Bringing Hong Kong and Singapore together

David Tsui, group chief information officer at Dao Heng Bank, talks about the work underway to turn DBS and Dao Heng into a single, regional bank.

FinanceAsia: What kind of management structure have you put in place to handle the integration, and how is it progressing?

David Tsui: We have formulated a comprehensive and detailed harmonisation plan for Dao Heng and DBS Kwong On, including their business, human resource, operations, technology and systems. Right now we have the harmonisation program in full swing and we are in the first stage of resources planning. The detailed projections on cost savings we have now are actually better than what was estimated in the due diligence process, so we're very comfortable that the merger will have strong benefits.

Have you brought in any outside consultants to help with the change?

We've brought in AT Kearney to help with the management side of this harmonisation process and have a group of their consultants working full time with us now.

What has been decided after evaluating the technology in place at each bank?

For the time being the decision has been made locally to convert the core banking system of DBS Kwong On to that used by Dao Heng because we have a bigger portfolio and our product offering is richer than Kwong On's. Having said that there are some regional platforms that DBS will roll out - for instance, the treasury and markets system, Murex, will be rolled out for Hong Kong. So will be the PeopleSoft general ledger and HR system. For Dao Heng Bank we will also migrate our card system to a new one called Vision Plus from PaySys.

We are in the planning process of moving some of the other operations to Singapore, for instance remittance and treasury, but others will be centralized in Hong Kong, such as trade finance. We have to identify where we have the most appropriate skills and leveragable scale of business. All these arrangements will be subject to HKMA's approval.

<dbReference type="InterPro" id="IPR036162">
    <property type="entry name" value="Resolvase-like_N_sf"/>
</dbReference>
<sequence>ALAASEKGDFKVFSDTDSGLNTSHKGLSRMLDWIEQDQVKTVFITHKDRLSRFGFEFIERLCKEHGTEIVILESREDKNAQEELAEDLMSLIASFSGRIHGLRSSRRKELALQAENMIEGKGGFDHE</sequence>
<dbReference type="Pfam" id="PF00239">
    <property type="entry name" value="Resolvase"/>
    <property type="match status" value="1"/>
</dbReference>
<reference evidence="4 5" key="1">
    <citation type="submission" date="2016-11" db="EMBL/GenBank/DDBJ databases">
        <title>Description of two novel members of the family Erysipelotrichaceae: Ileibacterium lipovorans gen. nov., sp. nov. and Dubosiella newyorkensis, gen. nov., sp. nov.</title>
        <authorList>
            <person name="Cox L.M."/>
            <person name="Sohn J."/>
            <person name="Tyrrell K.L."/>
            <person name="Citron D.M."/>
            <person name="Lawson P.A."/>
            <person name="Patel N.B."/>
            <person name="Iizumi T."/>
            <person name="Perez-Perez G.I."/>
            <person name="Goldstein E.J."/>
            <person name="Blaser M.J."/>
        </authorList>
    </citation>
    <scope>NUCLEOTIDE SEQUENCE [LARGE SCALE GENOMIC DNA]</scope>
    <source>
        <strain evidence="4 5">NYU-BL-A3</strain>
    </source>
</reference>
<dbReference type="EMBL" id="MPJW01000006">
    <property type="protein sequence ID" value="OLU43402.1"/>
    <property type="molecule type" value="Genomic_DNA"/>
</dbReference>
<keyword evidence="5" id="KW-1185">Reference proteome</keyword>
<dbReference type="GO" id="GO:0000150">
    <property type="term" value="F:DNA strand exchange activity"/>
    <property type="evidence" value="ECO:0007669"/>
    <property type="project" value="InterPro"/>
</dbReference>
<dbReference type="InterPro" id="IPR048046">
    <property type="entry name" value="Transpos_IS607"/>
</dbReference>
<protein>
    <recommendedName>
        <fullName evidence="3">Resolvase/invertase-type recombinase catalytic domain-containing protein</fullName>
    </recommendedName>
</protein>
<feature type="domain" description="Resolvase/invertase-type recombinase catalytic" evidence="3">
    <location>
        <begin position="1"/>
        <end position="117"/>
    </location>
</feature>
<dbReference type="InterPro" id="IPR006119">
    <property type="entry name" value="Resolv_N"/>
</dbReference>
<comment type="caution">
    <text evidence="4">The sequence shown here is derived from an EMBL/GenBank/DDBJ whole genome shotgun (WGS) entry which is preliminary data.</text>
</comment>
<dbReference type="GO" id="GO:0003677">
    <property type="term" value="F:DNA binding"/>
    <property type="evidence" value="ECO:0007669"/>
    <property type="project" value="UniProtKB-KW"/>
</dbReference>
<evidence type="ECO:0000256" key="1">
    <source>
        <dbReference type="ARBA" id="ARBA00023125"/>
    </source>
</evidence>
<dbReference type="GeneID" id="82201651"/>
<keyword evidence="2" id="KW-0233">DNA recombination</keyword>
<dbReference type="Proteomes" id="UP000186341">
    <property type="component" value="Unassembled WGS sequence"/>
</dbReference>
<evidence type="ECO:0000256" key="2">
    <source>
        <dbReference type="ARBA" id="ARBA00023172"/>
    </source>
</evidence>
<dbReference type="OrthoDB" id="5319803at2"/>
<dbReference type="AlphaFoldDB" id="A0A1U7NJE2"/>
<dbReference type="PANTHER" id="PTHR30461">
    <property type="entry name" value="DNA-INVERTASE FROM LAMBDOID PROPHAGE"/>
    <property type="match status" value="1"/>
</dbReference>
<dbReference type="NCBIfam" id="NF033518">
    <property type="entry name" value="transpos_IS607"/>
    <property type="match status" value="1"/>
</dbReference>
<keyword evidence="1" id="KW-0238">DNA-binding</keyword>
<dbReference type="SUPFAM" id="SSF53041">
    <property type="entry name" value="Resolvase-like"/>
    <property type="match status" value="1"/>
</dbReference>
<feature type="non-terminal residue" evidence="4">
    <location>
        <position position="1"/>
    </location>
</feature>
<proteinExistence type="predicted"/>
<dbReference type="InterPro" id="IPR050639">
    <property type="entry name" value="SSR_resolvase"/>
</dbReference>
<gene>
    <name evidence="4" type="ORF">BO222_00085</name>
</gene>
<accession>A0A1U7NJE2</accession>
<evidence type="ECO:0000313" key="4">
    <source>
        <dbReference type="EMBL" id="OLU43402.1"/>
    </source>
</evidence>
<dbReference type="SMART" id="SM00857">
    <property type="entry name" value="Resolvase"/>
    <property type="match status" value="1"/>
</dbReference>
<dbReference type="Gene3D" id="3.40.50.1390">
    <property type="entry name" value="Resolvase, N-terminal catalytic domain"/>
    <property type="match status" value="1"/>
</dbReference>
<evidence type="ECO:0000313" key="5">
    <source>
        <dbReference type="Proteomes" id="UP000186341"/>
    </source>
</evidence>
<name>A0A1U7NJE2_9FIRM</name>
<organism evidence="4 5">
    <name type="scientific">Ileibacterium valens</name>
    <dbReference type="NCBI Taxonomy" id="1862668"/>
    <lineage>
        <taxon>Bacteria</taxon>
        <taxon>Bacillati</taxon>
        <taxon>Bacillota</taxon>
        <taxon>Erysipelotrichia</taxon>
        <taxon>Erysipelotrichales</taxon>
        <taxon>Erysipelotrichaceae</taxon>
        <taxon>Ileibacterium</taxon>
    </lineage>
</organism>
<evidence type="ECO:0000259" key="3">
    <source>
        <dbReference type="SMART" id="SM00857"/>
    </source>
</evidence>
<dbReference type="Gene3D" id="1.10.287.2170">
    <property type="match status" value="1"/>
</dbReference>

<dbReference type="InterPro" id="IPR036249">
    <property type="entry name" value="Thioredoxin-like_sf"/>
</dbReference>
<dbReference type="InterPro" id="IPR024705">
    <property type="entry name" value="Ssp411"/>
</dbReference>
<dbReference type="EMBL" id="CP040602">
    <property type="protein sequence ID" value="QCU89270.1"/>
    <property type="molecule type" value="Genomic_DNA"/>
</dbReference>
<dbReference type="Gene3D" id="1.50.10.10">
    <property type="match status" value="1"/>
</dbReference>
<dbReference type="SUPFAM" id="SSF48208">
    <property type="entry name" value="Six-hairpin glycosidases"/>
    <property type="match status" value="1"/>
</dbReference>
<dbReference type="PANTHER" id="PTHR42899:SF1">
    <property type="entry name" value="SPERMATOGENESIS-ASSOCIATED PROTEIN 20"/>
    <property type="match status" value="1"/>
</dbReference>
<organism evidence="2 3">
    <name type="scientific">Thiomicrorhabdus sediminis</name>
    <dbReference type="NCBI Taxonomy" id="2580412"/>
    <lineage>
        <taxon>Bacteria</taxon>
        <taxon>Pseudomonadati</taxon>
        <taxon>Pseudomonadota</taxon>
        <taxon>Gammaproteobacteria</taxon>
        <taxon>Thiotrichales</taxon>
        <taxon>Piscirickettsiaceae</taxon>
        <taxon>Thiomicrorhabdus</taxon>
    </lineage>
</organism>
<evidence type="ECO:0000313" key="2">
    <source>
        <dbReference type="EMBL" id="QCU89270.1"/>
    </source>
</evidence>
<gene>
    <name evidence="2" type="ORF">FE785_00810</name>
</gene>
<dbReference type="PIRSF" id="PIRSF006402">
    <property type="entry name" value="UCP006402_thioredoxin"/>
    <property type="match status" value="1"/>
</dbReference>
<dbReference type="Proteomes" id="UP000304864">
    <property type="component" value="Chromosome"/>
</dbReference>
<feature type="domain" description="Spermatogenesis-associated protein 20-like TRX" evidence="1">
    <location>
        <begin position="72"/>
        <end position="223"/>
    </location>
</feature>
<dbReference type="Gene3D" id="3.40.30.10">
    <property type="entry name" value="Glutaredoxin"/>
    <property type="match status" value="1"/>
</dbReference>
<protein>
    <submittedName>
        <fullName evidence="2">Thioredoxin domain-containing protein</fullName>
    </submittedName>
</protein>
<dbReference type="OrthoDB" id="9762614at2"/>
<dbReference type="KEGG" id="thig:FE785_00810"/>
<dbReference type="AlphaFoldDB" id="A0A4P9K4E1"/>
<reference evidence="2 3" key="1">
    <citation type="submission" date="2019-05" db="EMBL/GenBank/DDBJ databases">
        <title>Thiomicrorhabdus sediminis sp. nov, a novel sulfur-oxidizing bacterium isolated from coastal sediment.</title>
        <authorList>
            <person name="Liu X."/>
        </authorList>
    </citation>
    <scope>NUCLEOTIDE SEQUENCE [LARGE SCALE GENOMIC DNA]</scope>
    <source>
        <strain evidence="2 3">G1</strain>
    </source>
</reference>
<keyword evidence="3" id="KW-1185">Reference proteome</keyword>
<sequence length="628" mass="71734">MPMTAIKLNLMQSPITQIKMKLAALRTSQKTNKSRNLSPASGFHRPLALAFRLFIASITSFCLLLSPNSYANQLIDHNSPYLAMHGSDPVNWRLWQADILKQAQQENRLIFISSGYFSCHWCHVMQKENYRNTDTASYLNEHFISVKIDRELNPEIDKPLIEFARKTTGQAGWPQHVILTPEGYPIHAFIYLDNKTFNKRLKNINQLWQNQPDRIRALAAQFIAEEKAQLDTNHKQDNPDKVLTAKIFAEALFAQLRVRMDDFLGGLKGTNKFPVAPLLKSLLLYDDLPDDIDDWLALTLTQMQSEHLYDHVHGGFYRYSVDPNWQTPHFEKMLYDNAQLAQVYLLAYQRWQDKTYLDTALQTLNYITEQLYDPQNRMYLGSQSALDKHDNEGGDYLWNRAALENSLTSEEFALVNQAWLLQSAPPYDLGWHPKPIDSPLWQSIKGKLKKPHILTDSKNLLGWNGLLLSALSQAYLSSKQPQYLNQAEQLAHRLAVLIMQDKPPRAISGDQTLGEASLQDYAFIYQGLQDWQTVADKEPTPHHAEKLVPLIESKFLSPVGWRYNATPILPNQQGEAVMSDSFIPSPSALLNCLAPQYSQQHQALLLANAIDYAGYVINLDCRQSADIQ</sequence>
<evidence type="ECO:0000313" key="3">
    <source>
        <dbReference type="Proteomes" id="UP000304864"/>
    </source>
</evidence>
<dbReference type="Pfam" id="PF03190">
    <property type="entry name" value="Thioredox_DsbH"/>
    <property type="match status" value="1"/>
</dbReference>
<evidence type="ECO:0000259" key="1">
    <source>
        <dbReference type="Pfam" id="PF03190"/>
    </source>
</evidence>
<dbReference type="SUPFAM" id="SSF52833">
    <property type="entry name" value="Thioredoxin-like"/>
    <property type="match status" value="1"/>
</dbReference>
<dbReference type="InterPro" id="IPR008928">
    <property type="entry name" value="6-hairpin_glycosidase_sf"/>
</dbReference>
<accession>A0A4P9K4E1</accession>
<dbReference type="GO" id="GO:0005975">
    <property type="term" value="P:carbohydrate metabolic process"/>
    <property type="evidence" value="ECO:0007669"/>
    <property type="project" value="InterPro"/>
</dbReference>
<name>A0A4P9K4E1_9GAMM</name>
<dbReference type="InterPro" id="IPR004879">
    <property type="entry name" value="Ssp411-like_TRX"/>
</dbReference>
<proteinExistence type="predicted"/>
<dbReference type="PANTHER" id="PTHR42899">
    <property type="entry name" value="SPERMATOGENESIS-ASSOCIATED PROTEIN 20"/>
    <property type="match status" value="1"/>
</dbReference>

Consolidating the two mainframe centres brings quite a lot of cost savings, because even just the operating system required can cost over US$1 million a year. We are now at the stage of deciding whether we should have the host in Singapore, but the client server systems will of course remain in Hong Kong.

A few months ago a hardware failure at HSBC that disabled branches and ATMS for several hours brought into the public eye the issue of redundancy. What kind of back-up considerations have you made with your systems?

We have redundancy and hot back-up right now in Hong Kong. The issue is that we have to have better checking on the drills and training involved with this kind of situation so everyone knows what steps need to be taken. You really cannot afford to have down time.

DBS executives cited the customer relationship management (CRM) expertise at Dao Heng as one of the reasons they were interested in it. How is your expertise in this area being assimilated into the newly merged entity?

One has to make it clear that for CRM there are two parts. There is the operational side and then the analytical side. Operationally both DBS and Dao Heng have been using Siebel for things such as call centres, sales tracking and contact management. This similarity in systems was a happy coincidence and one of the reasons DBS was interested in Dao Heng.

On the analytical side we have been using NCR's Teradata, and I think we will continue to use it. Whether we roll that out to DBS we don't know yet. So far our people have been very happy with the analytical CRM we have, especially the infrastructure we have built. If you talk to the division managers in the marketing side or the business side they always say how they appreciate having solid scientific data to work on.

CRM is a journey that should be done step by step. You have to clean the data first and get an infrastructure in place where you can use that extracted data very quickly for a range of different purposes.

Some banks go in without looking at the data and say they want to do a loyalty program or campaign management. Of course they can do this, but doing this exercise might take three weeks to three months because they haven't laid the groundwork. For us, with all the infrastructure in place, we can do it in a matter of days.

What tools will you add to your analytical CRM infrastructure in the next stage?

In phase one, which started several years ago, we started with segmentation, a single view of each customer, ad-hoc analysis and analysing the profitability and preferred channels of customers.

Phase two has included credit processing management control (CPMS), analysing risk rates of customers and groups and how we can reduce our credit risk and keep quality control on our portfolio. We also have dynamic relationship management - relating individuals back to certain behaviour groups, or to their household and things like that - and event triggers.

In the next stage we want to bring in retention models and scoring for different categories such as risk, credit and behaviour. For example, if a customer's card repayments have been delayed or short for the past few months, that warrants a certain risk score. If they have been withdrawing more cash from the ATM than usual, that might also have an effect. We already have some credit and behaviour scoring tools, but they are just applied to credit cards and not yet to the wider CRM system.